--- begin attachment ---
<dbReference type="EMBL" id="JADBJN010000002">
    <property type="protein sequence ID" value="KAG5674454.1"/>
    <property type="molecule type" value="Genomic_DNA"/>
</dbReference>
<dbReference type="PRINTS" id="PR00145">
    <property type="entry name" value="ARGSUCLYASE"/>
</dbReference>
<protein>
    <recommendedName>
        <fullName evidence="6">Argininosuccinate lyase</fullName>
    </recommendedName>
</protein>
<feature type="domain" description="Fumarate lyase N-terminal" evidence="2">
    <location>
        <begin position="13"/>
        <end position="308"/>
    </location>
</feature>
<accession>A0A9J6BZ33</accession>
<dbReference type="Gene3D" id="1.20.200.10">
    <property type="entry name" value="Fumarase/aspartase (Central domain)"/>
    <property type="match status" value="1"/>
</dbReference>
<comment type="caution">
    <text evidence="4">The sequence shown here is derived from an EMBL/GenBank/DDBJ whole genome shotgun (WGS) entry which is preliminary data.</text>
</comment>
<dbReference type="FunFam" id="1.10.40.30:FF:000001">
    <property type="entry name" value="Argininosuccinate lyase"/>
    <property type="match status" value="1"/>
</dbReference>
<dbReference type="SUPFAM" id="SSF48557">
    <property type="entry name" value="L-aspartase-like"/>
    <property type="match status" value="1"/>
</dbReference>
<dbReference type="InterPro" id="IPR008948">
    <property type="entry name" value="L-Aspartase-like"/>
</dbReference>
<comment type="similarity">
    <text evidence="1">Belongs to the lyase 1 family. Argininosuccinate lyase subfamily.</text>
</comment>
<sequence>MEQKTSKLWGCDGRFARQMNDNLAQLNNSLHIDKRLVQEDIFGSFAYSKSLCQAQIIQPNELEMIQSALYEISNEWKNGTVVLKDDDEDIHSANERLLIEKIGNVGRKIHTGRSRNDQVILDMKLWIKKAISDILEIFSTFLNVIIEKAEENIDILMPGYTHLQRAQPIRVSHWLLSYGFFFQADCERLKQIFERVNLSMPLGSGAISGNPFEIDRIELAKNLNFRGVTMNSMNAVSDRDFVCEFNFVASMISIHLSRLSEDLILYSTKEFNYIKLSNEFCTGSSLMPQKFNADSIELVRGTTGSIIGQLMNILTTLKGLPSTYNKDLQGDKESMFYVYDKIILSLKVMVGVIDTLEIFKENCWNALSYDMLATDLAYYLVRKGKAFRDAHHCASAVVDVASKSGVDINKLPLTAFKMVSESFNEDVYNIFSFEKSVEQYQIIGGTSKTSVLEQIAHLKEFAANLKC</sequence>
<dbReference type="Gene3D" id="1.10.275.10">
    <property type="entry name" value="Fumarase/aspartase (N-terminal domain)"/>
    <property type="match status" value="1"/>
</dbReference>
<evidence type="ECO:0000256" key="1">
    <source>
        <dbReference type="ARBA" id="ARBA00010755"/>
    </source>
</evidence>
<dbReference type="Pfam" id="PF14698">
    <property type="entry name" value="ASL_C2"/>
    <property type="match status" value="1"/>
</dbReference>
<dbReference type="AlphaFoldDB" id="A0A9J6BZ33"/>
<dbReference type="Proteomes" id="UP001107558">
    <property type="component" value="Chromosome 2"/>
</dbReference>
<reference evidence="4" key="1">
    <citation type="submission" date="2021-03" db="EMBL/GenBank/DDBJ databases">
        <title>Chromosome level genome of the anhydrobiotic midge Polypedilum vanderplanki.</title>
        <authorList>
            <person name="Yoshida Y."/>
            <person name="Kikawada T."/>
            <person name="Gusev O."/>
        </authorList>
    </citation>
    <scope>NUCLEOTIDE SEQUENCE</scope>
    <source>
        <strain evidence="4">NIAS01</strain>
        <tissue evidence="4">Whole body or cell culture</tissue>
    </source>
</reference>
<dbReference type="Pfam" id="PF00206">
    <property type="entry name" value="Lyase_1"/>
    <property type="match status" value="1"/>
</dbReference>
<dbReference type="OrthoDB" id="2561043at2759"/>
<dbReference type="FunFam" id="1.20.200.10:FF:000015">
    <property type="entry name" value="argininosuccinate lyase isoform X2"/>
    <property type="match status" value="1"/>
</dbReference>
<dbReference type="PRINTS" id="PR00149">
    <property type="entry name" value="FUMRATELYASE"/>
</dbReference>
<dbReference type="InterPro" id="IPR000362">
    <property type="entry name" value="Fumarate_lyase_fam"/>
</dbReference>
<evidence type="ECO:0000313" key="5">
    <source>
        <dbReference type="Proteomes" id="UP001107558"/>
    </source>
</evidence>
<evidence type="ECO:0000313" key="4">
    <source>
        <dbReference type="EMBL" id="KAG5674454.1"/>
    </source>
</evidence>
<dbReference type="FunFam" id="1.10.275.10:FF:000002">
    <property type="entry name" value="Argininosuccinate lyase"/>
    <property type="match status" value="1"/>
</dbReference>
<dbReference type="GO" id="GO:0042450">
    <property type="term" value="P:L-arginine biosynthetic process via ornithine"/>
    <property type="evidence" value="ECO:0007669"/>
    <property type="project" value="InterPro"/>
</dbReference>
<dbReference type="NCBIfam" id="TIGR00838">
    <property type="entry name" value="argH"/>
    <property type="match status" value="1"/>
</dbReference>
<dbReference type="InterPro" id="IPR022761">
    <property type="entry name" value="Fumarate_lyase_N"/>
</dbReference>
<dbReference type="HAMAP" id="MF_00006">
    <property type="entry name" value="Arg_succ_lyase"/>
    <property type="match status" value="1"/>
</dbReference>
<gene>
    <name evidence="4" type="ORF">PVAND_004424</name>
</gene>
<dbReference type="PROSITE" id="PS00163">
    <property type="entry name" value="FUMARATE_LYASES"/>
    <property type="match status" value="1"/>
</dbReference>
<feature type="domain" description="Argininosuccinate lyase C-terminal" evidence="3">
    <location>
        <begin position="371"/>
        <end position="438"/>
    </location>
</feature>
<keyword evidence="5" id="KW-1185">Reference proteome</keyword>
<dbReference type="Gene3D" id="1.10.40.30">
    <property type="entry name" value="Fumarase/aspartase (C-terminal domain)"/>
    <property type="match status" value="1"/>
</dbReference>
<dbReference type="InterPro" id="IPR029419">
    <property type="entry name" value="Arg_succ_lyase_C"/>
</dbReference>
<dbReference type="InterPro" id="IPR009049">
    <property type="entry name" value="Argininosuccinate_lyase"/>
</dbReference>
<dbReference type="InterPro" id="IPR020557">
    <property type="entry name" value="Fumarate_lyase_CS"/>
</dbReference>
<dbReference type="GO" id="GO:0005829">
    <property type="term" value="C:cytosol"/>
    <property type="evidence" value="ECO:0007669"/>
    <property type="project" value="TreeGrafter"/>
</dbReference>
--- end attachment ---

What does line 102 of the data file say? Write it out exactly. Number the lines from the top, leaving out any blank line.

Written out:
</dbReference>